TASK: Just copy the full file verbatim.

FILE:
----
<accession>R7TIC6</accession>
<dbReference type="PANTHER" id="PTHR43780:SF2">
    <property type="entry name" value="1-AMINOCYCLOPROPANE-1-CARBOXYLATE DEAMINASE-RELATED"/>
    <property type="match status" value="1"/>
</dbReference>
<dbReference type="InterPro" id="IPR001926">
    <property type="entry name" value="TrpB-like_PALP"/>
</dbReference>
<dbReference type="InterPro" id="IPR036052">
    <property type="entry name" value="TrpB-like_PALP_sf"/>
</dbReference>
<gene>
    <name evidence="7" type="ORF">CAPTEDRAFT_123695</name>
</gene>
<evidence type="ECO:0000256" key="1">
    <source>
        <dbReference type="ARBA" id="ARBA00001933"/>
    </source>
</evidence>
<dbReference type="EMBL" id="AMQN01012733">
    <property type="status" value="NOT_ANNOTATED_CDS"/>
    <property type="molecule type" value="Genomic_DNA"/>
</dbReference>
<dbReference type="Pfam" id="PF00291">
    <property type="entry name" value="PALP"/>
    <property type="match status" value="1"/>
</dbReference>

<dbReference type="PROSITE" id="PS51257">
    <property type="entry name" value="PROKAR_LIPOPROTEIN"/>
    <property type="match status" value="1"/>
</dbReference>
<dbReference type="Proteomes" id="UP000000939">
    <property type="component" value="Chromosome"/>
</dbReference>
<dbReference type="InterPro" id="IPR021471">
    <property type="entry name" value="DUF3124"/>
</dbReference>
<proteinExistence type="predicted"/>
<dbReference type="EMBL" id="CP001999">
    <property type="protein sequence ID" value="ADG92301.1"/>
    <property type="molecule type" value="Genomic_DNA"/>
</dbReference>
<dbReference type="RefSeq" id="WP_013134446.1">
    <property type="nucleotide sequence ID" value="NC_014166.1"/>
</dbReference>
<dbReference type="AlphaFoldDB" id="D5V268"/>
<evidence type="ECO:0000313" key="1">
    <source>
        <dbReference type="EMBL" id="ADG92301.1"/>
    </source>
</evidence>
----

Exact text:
<accession>R7TIC6</accession>
<dbReference type="PANTHER" id="PTHR43780:SF2">
    <property type="entry name" value="1-AMINOCYCLOPROPANE-1-CARBOXYLATE DEAMINASE-RELATED"/>
    <property type="match status" value="1"/>
</dbReference>
<dbReference type="InterPro" id="IPR001926">
    <property type="entry name" value="TrpB-like_PALP"/>
</dbReference>
<dbReference type="InterPro" id="IPR036052">
    <property type="entry name" value="TrpB-like_PALP_sf"/>
</dbReference>
<gene>
    <name evidence="7" type="ORF">CAPTEDRAFT_123695</name>
</gene>
<evidence type="ECO:0000256" key="1">
    <source>
        <dbReference type="ARBA" id="ARBA00001933"/>
    </source>
</evidence>
<dbReference type="EMBL" id="AMQN01012733">
    <property type="status" value="NOT_ANNOTATED_CDS"/>
    <property type="molecule type" value="Genomic_DNA"/>
</dbReference>
<dbReference type="Pfam" id="PF00291">
    <property type="entry name" value="PALP"/>
    <property type="match status" value="1"/>
</dbReference>

<dbReference type="PROSITE" id="PS51257">
    <property type="entry name" value="PROKAR_LIPOPROTEIN"/>
    <property type="match status" value="1"/>
</dbReference>
<dbReference type="Proteomes" id="UP000000939">
    <property type="component" value="Chromosome"/>
</dbReference>
<dbReference type="InterPro" id="IPR021471">
    <property type="entry name" value="DUF3124"/>
</dbReference>
<proteinExistence type="predicted"/>
<dbReference type="EMBL" id="CP001999">
    <property type="protein sequence ID" value="ADG92301.1"/>
    <property type="molecule type" value="Genomic_DNA"/>
</dbReference>
<dbReference type="RefSeq" id="WP_013134446.1">
    <property type="nucleotide sequence ID" value="NC_014166.1"/>
</dbReference>
<dbReference type="AlphaFoldDB" id="D5V268"/>
<evidence type="ECO:0000313" key="1">
    <source>
        <dbReference type="EMBL" id="ADG92301.1"/>
    </source>
</evidence>